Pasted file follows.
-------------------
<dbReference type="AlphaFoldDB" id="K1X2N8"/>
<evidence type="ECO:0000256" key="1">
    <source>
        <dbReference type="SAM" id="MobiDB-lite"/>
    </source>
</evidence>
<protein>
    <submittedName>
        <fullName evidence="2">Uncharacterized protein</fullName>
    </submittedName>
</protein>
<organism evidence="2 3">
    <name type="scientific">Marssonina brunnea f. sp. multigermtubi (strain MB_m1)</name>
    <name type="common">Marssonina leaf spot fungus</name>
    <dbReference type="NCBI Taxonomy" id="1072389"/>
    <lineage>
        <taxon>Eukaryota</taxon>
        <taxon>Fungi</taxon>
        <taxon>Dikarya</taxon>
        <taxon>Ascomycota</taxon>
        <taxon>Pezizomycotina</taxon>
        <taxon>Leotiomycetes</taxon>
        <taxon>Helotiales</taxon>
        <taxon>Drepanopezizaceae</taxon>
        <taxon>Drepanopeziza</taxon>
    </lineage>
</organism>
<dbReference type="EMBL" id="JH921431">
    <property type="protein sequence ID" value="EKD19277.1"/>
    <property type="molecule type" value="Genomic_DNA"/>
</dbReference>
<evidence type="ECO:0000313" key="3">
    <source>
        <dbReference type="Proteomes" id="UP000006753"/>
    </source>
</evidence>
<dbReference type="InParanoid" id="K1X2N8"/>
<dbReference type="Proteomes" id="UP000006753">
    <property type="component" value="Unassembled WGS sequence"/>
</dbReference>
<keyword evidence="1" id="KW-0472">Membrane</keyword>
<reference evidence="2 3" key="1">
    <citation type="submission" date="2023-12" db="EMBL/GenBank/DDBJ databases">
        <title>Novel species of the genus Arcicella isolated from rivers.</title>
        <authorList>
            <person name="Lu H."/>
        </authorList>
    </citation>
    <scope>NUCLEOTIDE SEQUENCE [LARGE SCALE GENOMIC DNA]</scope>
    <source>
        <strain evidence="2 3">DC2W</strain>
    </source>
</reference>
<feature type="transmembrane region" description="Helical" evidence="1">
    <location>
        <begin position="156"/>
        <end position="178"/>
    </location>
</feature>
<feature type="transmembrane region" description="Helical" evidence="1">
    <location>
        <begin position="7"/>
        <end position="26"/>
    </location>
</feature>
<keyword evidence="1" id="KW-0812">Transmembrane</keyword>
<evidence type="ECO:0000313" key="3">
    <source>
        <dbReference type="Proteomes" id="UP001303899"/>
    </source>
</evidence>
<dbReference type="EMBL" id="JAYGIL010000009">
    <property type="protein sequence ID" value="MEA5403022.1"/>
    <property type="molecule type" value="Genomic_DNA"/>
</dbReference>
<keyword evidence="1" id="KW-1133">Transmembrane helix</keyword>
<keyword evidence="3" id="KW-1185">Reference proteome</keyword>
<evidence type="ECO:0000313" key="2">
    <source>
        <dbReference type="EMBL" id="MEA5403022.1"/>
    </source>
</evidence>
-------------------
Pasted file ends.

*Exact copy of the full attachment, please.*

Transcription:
<dbReference type="AlphaFoldDB" id="K1X2N8"/>
<evidence type="ECO:0000256" key="1">
    <source>
        <dbReference type="SAM" id="MobiDB-lite"/>
    </source>
</evidence>
<protein>
    <submittedName>
        <fullName evidence="2">Uncharacterized protein</fullName>
    </submittedName>
</protein>
<organism evidence="2 3">
    <name type="scientific">Marssonina brunnea f. sp. multigermtubi (strain MB_m1)</name>
    <name type="common">Marssonina leaf spot fungus</name>
    <dbReference type="NCBI Taxonomy" id="1072389"/>
    <lineage>
        <taxon>Eukaryota</taxon>
        <taxon>Fungi</taxon>
        <taxon>Dikarya</taxon>
        <taxon>Ascomycota</taxon>
        <taxon>Pezizomycotina</taxon>
        <taxon>Leotiomycetes</taxon>
        <taxon>Helotiales</taxon>
        <taxon>Drepanopezizaceae</taxon>
        <taxon>Drepanopeziza</taxon>
    </lineage>
</organism>
<dbReference type="EMBL" id="JH921431">
    <property type="protein sequence ID" value="EKD19277.1"/>
    <property type="molecule type" value="Genomic_DNA"/>
</dbReference>
<evidence type="ECO:0000313" key="3">
    <source>
        <dbReference type="Proteomes" id="UP000006753"/>
    </source>
</evidence>
<dbReference type="InParanoid" id="K1X2N8"/>
<dbReference type="Proteomes" id="UP000006753">
    <property type="component" value="Unassembled WGS sequence"/>
</dbReference>
<keyword evidence="1" id="KW-0472">Membrane</keyword>
<reference evidence="2 3" key="1">
    <citation type="submission" date="2023-12" db="EMBL/GenBank/DDBJ databases">
        <title>Novel species of the genus Arcicella isolated from rivers.</title>
        <authorList>
            <person name="Lu H."/>
        </authorList>
    </citation>
    <scope>NUCLEOTIDE SEQUENCE [LARGE SCALE GENOMIC DNA]</scope>
    <source>
        <strain evidence="2 3">DC2W</strain>
    </source>
</reference>
<feature type="transmembrane region" description="Helical" evidence="1">
    <location>
        <begin position="156"/>
        <end position="178"/>
    </location>
</feature>
<feature type="transmembrane region" description="Helical" evidence="1">
    <location>
        <begin position="7"/>
        <end position="26"/>
    </location>
</feature>
<keyword evidence="1" id="KW-0812">Transmembrane</keyword>
<evidence type="ECO:0000313" key="3">
    <source>
        <dbReference type="Proteomes" id="UP001303899"/>
    </source>
</evidence>
<dbReference type="EMBL" id="JAYGIL010000009">
    <property type="protein sequence ID" value="MEA5403022.1"/>
    <property type="molecule type" value="Genomic_DNA"/>
</dbReference>
<keyword evidence="1" id="KW-1133">Transmembrane helix</keyword>
<keyword evidence="3" id="KW-1185">Reference proteome</keyword>
<evidence type="ECO:0000313" key="2">
    <source>
        <dbReference type="EMBL" id="MEA5403022.1"/>
    </source>
</evidence>